It may seem like coincidence, but there are many cases when countries experience economic crises around the time their working age population decreases. A case in point is Japan. Japan's working age population started to decline from 1995 but the "lost 20 years" had already started for them in 1991 as their real estate bubble burst. Although Japan's real estate bubble and its subsequent burst was pointed out as the direct reason for the economic crisis, but it would be difficult to say that their demographic change did not play a major role. It was because the decline of those between the ages of 15-64 who were the major producers and consumers of society not only reduced the country's production capacity but also shrank demand. Moreover, fiscal deficits and expanding national debt are also recognized as important side effects of aging society.

Taking a look at countries that experienced a decline in their working age population, Japan and Southern European countries saw their real estate bubbles burst while consumer stagnation caused negative economic crises. Of course, population decline would not be the fundamental cause of an economic crisis. However, the economy could lose its vitality with the decrease in population of those in their 30s and 40s who are the most active spenders and producers. Thankfully for Korea, the decrease in working age population is not expected to lead straight to an economic crisis. It is because the extent to which growth has been sustained by real estate bubbles or national debut is not as large compared to the countries mentioned above. However, if the working age population keeps on declining, the nation's consumer market and industries will change.

According to studies on future household consumption and spending for the next ten years, estimates suggest that basic necessities such as food and housing as well as items related to health will rise sharply due to the increase in the elderly population. As the population of those over the age of 65 will increase even more in 10 years, pharmaceuticals and healthcare industries will see a 30% increase in demand while supply disruptions are expected in sectors that require younger workers. By industry, healthcare, medicine, pharmaceuticals, IT & communications, as well as software development were shown to have a higher share of younger workers. The medicine, healthcare, pharmaceuticals, IT & communications industries were expected to see an increase in labor demand especially for young workers in the future so they are highly likely to experience a labor shortage.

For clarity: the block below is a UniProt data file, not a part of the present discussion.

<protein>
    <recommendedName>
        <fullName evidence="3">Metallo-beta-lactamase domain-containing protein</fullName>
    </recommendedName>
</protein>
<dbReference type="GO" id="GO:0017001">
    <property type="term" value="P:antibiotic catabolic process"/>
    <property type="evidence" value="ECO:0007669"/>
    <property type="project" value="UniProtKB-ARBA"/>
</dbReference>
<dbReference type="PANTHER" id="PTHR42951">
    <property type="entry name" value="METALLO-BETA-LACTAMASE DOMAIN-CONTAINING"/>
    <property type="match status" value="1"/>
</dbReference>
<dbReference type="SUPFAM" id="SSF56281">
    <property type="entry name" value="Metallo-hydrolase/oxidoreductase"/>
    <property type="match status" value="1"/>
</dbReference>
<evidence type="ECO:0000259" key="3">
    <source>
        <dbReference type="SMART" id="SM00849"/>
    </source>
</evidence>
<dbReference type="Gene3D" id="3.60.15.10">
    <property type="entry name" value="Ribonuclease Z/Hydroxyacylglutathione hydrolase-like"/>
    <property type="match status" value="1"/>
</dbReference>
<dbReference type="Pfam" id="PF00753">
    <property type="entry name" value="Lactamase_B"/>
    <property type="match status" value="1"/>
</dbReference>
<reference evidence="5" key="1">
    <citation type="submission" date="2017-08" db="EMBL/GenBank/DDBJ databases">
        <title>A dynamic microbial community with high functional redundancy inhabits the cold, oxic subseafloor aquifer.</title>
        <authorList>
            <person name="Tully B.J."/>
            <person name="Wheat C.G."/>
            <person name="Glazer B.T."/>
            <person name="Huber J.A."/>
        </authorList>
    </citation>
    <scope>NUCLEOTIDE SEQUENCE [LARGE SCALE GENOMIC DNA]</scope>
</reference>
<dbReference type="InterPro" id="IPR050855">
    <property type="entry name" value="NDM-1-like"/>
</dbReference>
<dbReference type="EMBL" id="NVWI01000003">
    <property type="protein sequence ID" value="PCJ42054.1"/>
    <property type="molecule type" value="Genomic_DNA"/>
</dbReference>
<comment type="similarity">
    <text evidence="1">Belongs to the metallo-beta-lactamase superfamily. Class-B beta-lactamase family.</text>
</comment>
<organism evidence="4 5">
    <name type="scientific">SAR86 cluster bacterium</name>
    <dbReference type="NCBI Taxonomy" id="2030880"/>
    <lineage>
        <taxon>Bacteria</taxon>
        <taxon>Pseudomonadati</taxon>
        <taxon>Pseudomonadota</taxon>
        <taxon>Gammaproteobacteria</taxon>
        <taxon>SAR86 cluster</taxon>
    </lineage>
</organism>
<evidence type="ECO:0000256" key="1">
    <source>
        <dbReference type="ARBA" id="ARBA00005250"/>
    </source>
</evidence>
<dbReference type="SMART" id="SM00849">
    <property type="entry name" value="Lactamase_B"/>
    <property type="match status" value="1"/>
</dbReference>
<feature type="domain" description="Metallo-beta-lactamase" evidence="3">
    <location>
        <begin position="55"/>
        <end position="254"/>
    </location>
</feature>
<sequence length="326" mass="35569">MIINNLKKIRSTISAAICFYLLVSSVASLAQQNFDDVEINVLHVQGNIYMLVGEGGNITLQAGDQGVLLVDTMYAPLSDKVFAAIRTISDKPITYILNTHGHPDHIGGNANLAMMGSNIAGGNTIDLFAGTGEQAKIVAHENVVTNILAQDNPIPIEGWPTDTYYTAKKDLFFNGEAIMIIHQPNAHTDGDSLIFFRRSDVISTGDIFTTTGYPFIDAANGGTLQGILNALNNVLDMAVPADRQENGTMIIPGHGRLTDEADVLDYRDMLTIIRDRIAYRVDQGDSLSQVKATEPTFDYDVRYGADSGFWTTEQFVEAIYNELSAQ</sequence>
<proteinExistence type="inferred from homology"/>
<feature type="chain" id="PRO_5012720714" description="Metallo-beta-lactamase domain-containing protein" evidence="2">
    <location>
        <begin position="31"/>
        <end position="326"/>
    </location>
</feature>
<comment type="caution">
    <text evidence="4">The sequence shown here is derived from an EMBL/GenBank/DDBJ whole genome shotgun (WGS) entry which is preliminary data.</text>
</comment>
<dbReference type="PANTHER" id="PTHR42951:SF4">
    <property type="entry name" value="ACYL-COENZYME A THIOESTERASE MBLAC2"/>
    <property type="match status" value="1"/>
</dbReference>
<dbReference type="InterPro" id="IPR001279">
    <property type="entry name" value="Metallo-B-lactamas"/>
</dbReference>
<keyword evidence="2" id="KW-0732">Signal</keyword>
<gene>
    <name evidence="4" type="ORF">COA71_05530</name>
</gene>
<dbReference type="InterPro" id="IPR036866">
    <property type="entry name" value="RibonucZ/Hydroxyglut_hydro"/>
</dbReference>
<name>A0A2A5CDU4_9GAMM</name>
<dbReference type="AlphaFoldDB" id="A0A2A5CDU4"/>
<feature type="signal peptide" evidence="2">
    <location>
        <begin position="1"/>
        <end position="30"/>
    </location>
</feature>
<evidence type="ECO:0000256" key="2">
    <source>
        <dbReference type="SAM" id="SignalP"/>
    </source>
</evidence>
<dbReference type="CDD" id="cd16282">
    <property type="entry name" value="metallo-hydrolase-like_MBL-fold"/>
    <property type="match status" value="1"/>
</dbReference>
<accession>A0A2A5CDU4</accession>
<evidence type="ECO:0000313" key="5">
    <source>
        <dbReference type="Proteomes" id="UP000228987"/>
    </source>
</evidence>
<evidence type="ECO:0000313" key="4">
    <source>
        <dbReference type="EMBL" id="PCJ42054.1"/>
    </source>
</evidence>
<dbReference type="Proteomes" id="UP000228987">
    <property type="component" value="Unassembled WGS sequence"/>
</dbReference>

According to statistics, the youth unemployment rate for Korea last year was 9.8%. The figure has been growing steadily since 2012. If the nation continues to have a low birthrate, in 10 years the population of those in their 20s will decrease by 20% or by 1.4 million. Industries that mostly hire young workers will face a labor shortage unlike today. Japan, which has long seen their working age population decline, has many IT and communication firms that require young employees but cannot hire them. So, what could be a solution to this working age population decline which is quickly becoming a threat to the Korean economy?

Labor shortage is expected to become a major limitation to Korea's economic growth in the next 10 years and the relative shortage of young workers is even more worrisome. This means that labor shortage can intensify for industries that are seeing a rapid increase in demand due to aging such as healthcare, or high-tech manufacturing industries that have a higher percentage of younger workers. To prepare for this, we must increase the quality of our youth work force, and urgently consider increasing the number of high-quality foreign workers coming into Korea.

However, the best solution would be to solve the low birthrate problem. But, this problem still remains unresolved despite spending 100 trillion won to tackle the issue. As such, we need a viable solution that can be planned and carried out with speed in order to turn off the warning signals of a population crisis.